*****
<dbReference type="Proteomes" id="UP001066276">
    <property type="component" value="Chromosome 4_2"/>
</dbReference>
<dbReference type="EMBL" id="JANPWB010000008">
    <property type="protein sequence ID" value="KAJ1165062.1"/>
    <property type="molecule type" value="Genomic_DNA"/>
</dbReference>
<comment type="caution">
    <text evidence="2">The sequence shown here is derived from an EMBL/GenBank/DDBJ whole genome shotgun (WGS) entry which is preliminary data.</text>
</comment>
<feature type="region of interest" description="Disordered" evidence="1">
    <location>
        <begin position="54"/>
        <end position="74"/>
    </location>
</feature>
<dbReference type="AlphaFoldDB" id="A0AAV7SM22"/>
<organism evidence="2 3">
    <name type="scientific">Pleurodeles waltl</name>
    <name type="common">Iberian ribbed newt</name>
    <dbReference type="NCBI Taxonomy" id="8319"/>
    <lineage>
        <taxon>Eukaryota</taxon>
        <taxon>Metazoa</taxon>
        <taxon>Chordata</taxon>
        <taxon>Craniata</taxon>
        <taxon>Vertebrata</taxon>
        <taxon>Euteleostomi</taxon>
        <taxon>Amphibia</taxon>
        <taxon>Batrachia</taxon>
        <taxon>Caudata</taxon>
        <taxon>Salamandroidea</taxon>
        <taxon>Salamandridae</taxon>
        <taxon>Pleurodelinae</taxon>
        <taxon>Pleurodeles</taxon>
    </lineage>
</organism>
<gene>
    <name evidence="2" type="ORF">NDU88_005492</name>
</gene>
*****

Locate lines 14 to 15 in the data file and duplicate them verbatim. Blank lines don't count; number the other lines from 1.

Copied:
        <end position="74"/>
    </location>